There’s no-one more qualified in cost of living data than an assignee who believes they are experiencing a loss in their purchasing power whilst on assignment! I’ve heard all sorts of justifications to back up their ‘expert’ opinion including the Big Mac index courtesy of The Economist!
(Not only is there a Big Mac index but in researching the link I also found out there is a Starbucks Chai Latte Index!)
However, there are limitations to these crude indexes (such as levels of competition with other fast food outlets, import taxes, advertising costs, salary costs etc) and when trying to explain why the index the organisation use is much more objective, you suddenly get a sense you may have lost them about half way through the explanation.
In terms of cost of living experts, of course, I am joking. There are far more qualified organisations that collate data to calculate a cost of living index (COLI). The resulting COLI provides an objective method of producing an allowance to ensure the assignee maintains the purchasing power of their disposable income whilst they are on assignment.
So, what data is included?
A COLI is based on a market basket of goods and services in the home and host location. However, this is not in isolation. It is reviewed in line with exchange rates, inflations figures and, in addition, assignee consumption patterns are taken into account. For example, someone going from the UK to Egypt may buy more bottled drinking water than they would at home due to the heat and the limited availability of safe drinking water. All this information is then combined to calculate the COLI which is then applied to the spendable portion of the home base salary in order to calculate the cost of living allowance (COLA).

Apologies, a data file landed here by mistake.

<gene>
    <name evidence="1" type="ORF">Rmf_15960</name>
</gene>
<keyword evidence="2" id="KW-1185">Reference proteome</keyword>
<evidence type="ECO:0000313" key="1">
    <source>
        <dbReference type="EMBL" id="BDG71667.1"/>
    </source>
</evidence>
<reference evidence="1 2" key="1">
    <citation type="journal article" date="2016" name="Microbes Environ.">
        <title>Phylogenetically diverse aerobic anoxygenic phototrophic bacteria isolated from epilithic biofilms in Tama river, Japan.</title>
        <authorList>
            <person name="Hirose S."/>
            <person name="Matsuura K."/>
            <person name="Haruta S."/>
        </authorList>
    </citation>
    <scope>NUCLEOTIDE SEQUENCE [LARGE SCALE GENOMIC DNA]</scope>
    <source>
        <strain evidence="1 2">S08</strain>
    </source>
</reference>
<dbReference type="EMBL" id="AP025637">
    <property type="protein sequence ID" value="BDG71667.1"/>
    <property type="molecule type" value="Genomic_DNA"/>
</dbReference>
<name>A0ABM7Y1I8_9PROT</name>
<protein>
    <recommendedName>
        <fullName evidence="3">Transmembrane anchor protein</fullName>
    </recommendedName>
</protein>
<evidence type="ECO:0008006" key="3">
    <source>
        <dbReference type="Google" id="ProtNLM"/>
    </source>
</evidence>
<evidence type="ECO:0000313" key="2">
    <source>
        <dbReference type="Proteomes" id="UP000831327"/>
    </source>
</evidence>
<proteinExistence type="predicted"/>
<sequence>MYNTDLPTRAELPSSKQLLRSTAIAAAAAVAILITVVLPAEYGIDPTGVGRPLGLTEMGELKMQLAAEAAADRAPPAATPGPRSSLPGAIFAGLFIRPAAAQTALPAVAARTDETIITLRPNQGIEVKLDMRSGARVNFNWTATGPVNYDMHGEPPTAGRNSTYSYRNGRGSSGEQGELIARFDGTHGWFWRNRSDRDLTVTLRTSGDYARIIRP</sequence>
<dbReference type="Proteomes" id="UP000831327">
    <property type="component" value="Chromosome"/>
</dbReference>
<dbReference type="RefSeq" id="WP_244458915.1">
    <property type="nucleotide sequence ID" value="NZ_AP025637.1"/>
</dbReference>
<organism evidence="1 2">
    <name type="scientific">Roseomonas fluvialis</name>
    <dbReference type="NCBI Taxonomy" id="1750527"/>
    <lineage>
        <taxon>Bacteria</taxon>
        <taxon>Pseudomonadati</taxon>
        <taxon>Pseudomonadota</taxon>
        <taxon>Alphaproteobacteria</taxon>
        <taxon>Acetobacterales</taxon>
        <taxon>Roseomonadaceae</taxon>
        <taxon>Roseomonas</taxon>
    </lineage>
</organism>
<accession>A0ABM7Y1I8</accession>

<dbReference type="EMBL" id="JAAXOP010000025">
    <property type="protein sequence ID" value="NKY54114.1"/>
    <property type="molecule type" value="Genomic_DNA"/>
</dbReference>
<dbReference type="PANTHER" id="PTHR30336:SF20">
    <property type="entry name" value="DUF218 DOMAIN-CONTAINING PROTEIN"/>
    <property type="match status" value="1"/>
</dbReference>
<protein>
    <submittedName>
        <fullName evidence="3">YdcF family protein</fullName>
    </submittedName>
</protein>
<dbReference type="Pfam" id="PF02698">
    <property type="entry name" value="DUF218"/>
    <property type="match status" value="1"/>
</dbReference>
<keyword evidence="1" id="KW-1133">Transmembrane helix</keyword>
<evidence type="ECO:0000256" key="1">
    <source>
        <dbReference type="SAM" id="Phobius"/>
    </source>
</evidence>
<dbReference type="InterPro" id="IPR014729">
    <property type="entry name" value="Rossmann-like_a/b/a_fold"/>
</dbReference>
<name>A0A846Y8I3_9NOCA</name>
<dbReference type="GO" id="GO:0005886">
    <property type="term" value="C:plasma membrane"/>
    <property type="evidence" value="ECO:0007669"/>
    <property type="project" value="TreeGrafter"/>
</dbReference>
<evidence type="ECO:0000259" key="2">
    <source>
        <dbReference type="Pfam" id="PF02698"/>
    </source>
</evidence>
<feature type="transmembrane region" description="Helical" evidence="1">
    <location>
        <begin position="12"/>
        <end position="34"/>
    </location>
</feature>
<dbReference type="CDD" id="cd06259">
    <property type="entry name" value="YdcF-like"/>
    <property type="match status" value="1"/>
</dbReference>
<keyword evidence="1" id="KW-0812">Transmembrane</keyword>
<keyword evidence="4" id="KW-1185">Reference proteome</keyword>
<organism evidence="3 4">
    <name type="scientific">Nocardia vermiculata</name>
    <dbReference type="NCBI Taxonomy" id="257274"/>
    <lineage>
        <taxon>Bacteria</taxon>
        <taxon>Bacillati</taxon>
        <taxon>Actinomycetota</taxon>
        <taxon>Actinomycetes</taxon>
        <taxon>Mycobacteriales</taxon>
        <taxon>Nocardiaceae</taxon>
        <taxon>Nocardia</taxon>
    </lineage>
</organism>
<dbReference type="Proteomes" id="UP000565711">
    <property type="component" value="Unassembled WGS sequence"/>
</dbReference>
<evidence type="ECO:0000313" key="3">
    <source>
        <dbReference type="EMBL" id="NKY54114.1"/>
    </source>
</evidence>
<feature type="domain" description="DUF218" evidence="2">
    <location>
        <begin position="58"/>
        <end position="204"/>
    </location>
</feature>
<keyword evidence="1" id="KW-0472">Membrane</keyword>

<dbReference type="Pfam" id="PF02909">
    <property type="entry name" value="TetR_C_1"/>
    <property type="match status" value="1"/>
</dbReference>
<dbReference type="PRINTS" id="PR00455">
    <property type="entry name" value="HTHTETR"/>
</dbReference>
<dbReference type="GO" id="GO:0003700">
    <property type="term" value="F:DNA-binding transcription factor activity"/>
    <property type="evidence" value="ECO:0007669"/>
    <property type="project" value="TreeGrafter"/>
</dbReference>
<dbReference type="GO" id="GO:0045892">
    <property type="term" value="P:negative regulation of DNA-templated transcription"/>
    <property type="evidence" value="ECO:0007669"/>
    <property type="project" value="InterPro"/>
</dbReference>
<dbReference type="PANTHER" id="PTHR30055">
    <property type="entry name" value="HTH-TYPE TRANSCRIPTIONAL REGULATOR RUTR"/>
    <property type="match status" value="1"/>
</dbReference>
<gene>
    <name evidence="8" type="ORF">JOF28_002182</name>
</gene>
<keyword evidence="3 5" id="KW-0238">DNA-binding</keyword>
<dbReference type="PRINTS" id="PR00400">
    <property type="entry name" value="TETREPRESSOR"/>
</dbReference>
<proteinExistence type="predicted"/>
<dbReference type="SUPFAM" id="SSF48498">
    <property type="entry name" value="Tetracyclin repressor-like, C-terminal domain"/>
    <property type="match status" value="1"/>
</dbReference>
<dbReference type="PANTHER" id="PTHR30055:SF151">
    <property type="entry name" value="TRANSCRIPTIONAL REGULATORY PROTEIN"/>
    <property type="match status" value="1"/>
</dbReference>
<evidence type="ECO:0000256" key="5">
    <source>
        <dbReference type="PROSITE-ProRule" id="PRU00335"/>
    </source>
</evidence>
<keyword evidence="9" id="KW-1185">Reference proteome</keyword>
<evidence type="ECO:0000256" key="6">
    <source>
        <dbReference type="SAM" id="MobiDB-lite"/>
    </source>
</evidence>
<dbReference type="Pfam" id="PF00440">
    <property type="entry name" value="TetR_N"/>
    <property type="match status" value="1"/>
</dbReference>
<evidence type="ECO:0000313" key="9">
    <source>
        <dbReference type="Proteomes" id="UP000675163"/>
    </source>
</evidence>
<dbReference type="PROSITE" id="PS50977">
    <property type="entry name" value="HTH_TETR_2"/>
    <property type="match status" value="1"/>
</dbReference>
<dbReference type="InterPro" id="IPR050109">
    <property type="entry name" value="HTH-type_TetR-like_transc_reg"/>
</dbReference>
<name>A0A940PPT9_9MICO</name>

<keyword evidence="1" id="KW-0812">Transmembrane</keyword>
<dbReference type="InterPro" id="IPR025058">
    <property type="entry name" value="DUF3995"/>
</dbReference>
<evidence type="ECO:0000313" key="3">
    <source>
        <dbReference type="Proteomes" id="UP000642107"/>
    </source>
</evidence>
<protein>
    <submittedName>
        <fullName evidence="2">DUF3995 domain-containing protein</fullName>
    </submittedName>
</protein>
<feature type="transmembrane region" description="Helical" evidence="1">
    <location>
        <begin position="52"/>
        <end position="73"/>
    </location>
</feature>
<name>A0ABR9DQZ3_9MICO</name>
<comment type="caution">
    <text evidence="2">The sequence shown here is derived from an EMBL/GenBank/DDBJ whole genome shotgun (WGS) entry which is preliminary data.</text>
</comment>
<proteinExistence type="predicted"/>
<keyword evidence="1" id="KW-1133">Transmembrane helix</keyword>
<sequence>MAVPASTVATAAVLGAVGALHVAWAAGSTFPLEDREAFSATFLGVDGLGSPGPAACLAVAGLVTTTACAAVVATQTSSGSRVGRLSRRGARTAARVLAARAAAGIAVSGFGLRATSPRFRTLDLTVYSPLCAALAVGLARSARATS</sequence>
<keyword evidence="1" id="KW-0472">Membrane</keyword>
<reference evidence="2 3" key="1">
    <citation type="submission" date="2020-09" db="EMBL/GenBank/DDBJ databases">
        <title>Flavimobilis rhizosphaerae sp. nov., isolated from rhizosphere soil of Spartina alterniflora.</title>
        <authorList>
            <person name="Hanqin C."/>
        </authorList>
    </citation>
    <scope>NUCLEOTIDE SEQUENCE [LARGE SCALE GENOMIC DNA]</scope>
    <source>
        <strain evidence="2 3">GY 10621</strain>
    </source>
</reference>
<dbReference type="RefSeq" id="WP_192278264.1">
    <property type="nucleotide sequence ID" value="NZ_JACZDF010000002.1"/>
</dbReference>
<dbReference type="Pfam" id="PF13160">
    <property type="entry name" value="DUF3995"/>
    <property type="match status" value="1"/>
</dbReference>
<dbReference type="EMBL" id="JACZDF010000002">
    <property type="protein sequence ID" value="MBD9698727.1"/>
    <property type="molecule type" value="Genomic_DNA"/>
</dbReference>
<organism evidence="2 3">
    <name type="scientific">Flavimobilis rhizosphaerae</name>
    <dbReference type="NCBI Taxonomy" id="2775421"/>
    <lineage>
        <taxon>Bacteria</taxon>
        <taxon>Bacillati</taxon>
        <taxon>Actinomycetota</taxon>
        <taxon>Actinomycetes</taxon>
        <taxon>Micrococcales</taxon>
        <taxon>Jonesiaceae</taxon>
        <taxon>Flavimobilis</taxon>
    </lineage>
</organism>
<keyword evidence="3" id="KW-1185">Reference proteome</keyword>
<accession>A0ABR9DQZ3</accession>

The data collated can be used to create different types of COLI based on a blended international spending pattern or a nationality specific spending pattern. The blended international spending pattern combines the expatriate spending patterns from different nationalities whereas the nationality specific approach looks at the home country spending patterns.
Then within these different types of COLI there are different levels that either assume the expat shops in a similar manner to a local, shops in a manner similar to a local but with some expatriate items or shops in a manner where they purchase what they would have bought had they been at home. It is worth reviewing the cost of living indices chosen to ensure they most closely reflect an organisation’s assignee population.
In addition, it is important that the COLI is kept up to date and adjusted for exchange rate and inflationary changes where necessary. Whilst a balance sheet might be updated at salary review time, it is also worth monitoring ongoing exchange rate fluctuations and considering providing interim balance sheet updates if an exchange rate passes a certain threshold – such as a 5% or 10% fluctuation.
Of course, the assignees will soon let you know if they are losing purchasing power in the host location but are often less quick to come forward when they are in fact gaining purchasing power in the host location!